from the center of the data. See `showLabels`

for a description of the
other arguments. The default behavior of `id`

is not the same in all graphics
functions in car, as the `method`

used depends on the type of plot.

ellipse

controls plotting data-concentration ellipses. If `FALSE`

(the default), no ellipses are plotted. Can be a list of named values giving
`levels`

, a vector of one or more bivariate-normal probability-contour levels at
which to plot the ellipses; `robust`

, a logical value determing whether to use
the `cov.trob`

function in the MASS package to calculate the center
and covariance matrix for the data ellipses; and `fill`

and `fill.alpha`

,
which control whether the ellipse is filled and the transparency of the fill.
`TRUE`

is equivalent to
`list(levels=c(.5, .95), robust=TRUE, fill=TRUE, fill.alpha=0.2)`

.

grid

If TRUE, the default, a light-gray background grid is put on the graph

smooth

specifies a nonparametric estimate of the mean or median
function of the vertical axis variable given the
horizontal axis variable and optionally a nonparametric estimate of the conditional variance. If
`smooth=FALSE`

neither function is drawn. If `smooth=TRUE`

, then both the mean function
and variance funtions are drawn for ungrouped data, and the mean function only is drawn
for grouped
data. The default smoother is `loessLine`

, which uses the
`loess`

function from
the stats package. This smoother is fast and reliable. See the details below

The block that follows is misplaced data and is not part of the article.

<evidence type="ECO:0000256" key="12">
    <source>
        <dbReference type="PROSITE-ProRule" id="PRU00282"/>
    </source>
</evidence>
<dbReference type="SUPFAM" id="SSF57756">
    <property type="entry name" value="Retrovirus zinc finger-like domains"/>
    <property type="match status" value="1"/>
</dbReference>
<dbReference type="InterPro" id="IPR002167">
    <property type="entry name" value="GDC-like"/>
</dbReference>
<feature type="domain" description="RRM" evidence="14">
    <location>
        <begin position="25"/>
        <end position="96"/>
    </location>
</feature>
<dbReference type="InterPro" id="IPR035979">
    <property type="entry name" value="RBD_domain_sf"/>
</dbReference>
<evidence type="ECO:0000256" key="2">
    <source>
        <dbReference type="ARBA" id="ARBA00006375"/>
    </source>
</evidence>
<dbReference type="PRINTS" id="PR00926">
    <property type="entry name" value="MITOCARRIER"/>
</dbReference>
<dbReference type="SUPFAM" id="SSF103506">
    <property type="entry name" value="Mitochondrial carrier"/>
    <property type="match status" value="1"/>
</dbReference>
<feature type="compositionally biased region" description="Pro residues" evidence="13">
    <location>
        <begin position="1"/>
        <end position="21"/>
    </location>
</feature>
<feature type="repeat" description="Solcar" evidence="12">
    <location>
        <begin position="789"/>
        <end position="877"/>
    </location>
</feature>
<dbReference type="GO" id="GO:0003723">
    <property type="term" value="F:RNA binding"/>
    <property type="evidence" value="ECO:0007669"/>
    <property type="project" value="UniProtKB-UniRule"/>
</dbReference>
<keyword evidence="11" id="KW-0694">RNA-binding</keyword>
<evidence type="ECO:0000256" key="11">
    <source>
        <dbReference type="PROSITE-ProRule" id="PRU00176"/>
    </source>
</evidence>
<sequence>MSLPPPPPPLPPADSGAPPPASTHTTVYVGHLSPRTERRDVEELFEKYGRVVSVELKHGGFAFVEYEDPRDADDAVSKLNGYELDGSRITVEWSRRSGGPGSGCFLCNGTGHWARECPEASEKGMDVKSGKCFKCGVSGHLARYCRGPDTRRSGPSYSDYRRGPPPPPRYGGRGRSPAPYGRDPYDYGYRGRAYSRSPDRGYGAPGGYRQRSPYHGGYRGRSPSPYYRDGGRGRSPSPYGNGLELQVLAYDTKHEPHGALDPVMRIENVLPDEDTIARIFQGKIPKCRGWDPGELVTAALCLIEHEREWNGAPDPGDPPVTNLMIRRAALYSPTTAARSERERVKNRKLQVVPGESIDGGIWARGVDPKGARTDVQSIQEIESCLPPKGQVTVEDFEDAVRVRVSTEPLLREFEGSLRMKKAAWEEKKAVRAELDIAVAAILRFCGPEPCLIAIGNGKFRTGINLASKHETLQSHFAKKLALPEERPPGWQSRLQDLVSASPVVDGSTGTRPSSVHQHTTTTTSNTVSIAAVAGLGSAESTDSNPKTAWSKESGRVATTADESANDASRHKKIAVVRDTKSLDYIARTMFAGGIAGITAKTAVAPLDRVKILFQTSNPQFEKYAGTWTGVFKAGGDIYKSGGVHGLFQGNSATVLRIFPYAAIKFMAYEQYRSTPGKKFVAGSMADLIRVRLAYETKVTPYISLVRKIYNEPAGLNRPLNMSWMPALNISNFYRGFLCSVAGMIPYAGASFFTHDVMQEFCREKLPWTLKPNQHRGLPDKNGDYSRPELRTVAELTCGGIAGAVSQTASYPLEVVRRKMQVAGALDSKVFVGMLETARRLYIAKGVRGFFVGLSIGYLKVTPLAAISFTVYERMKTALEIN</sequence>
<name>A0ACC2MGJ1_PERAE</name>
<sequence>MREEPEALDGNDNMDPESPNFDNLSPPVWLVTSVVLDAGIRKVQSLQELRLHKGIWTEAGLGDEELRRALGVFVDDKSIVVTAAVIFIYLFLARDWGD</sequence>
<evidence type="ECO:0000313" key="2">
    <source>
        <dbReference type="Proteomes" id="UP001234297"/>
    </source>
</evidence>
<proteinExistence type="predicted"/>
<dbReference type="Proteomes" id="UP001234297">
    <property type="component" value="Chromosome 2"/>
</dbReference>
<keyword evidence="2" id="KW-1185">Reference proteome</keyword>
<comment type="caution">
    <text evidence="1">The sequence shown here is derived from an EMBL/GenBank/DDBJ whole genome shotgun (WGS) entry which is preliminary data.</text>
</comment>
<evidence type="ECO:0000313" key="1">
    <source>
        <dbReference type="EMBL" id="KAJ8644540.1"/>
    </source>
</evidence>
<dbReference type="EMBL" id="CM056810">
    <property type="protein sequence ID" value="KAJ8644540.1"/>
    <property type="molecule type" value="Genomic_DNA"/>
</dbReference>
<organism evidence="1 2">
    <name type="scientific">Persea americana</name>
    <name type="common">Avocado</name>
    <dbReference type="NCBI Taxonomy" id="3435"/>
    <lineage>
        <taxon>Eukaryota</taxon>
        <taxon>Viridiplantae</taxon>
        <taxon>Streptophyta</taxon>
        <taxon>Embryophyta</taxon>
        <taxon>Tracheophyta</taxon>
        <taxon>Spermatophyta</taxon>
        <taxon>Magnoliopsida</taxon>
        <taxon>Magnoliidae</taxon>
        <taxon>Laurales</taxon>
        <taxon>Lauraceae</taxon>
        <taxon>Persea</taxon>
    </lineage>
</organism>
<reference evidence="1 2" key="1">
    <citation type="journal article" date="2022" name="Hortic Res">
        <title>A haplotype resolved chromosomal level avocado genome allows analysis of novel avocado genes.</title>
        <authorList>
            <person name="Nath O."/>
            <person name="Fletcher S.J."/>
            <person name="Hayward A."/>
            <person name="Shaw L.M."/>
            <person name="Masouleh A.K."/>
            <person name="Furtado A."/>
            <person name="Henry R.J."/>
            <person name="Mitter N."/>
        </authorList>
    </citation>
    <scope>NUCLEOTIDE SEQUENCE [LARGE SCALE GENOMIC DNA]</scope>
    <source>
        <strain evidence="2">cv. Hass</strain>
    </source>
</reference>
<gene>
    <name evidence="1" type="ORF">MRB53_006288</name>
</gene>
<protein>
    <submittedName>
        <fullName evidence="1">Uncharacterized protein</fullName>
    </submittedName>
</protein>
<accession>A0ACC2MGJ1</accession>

for changing
the smoother, line type, width and color, of the added lines, and adding arguments
for the smoother.

groups

a factor or other variable dividing the data into groups; groups are plotted with different colors, plotting characters, fits, and smooths. Using this argument is equivalent to specifying the grouping variable in the formula.

by.groups

if `TRUE`

(the default when there are groups), regression lines are fit by groups.

xlab

label for horizontal axis.

ylab

label for vertical axis.

log

same as the `log`

argument to `plot`

, to produce log axes.

jitter

a list with elements `x`

or `y`

or both, specifying jitter factors
for the horizontal and vertical coordinates of the points in the scatterplot. The
`jitter`

function is used to randomly perturb the points; specifying a
factor of `1`

produces the default jitter.
Fitted lines are unaffected by the jitter.

col

with no grouping, this specifies a color for plotted points;
with grouping, this argument should be a vector
of colors of length at least equal to the number of groups. The default is
value returned by `carPalette[-1]`

.

pch

plotting characters for points; default is the plotting characters in
order (see `par`

).

cex

sets the size of plotting characters, with `cex=1`

the standard size. You can also
set the sizes of other elements with the arguments `cex.axis`

, `cex.lab`

, `cex.main`

,
and `cex.sub`

. See `par`

.

reset.par

if `TRUE`

(the default) then plotting parameters are reset to their previous values
when `scatterplot`

exits; if `FALSE`

then the `mar`

and `mfcol`

parameters are
altered for the current plotting device. Set to `FALSE`

if you want to add graphical elements
(such as lines) to the plot.

…

other arguments passed down and to `plot`

. For example, the argument `las`

sets
the style of the axis labels, and `xlim`

and `ylim`

set the limits on the horizontal and